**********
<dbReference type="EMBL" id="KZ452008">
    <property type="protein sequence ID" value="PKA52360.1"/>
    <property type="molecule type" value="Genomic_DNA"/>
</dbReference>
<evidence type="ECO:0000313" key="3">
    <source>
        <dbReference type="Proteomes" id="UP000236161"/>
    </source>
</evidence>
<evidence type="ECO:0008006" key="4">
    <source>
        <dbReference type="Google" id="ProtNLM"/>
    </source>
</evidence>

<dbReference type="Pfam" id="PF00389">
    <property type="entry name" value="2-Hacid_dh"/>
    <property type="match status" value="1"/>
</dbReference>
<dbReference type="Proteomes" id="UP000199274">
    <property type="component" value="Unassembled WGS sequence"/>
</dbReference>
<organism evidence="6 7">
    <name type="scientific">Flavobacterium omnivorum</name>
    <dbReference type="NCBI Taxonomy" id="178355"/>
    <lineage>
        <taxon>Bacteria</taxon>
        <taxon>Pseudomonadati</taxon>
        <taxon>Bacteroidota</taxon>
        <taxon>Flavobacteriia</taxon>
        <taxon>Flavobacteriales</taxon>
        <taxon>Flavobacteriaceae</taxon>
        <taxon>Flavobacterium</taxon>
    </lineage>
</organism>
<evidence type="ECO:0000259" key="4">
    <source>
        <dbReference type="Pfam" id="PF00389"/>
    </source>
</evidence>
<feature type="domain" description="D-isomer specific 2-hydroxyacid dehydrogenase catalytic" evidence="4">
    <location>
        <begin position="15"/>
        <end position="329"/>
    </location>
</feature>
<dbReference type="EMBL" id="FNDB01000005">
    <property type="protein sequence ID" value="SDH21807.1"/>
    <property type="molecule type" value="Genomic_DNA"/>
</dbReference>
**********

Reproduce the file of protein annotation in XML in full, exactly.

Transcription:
<dbReference type="EMBL" id="KZ452008">
    <property type="protein sequence ID" value="PKA52360.1"/>
    <property type="molecule type" value="Genomic_DNA"/>
</dbReference>
<evidence type="ECO:0000313" key="3">
    <source>
        <dbReference type="Proteomes" id="UP000236161"/>
    </source>
</evidence>
<evidence type="ECO:0008006" key="4">
    <source>
        <dbReference type="Google" id="ProtNLM"/>
    </source>
</evidence>

<dbReference type="Pfam" id="PF00389">
    <property type="entry name" value="2-Hacid_dh"/>
    <property type="match status" value="1"/>
</dbReference>
<dbReference type="Proteomes" id="UP000199274">
    <property type="component" value="Unassembled WGS sequence"/>
</dbReference>
<organism evidence="6 7">
    <name type="scientific">Flavobacterium omnivorum</name>
    <dbReference type="NCBI Taxonomy" id="178355"/>
    <lineage>
        <taxon>Bacteria</taxon>
        <taxon>Pseudomonadati</taxon>
        <taxon>Bacteroidota</taxon>
        <taxon>Flavobacteriia</taxon>
        <taxon>Flavobacteriales</taxon>
        <taxon>Flavobacteriaceae</taxon>
        <taxon>Flavobacterium</taxon>
    </lineage>
</organism>
<evidence type="ECO:0000259" key="4">
    <source>
        <dbReference type="Pfam" id="PF00389"/>
    </source>
</evidence>
<feature type="domain" description="D-isomer specific 2-hydroxyacid dehydrogenase catalytic" evidence="4">
    <location>
        <begin position="15"/>
        <end position="329"/>
    </location>
</feature>
<dbReference type="EMBL" id="FNDB01000005">
    <property type="protein sequence ID" value="SDH21807.1"/>
    <property type="molecule type" value="Genomic_DNA"/>
</dbReference>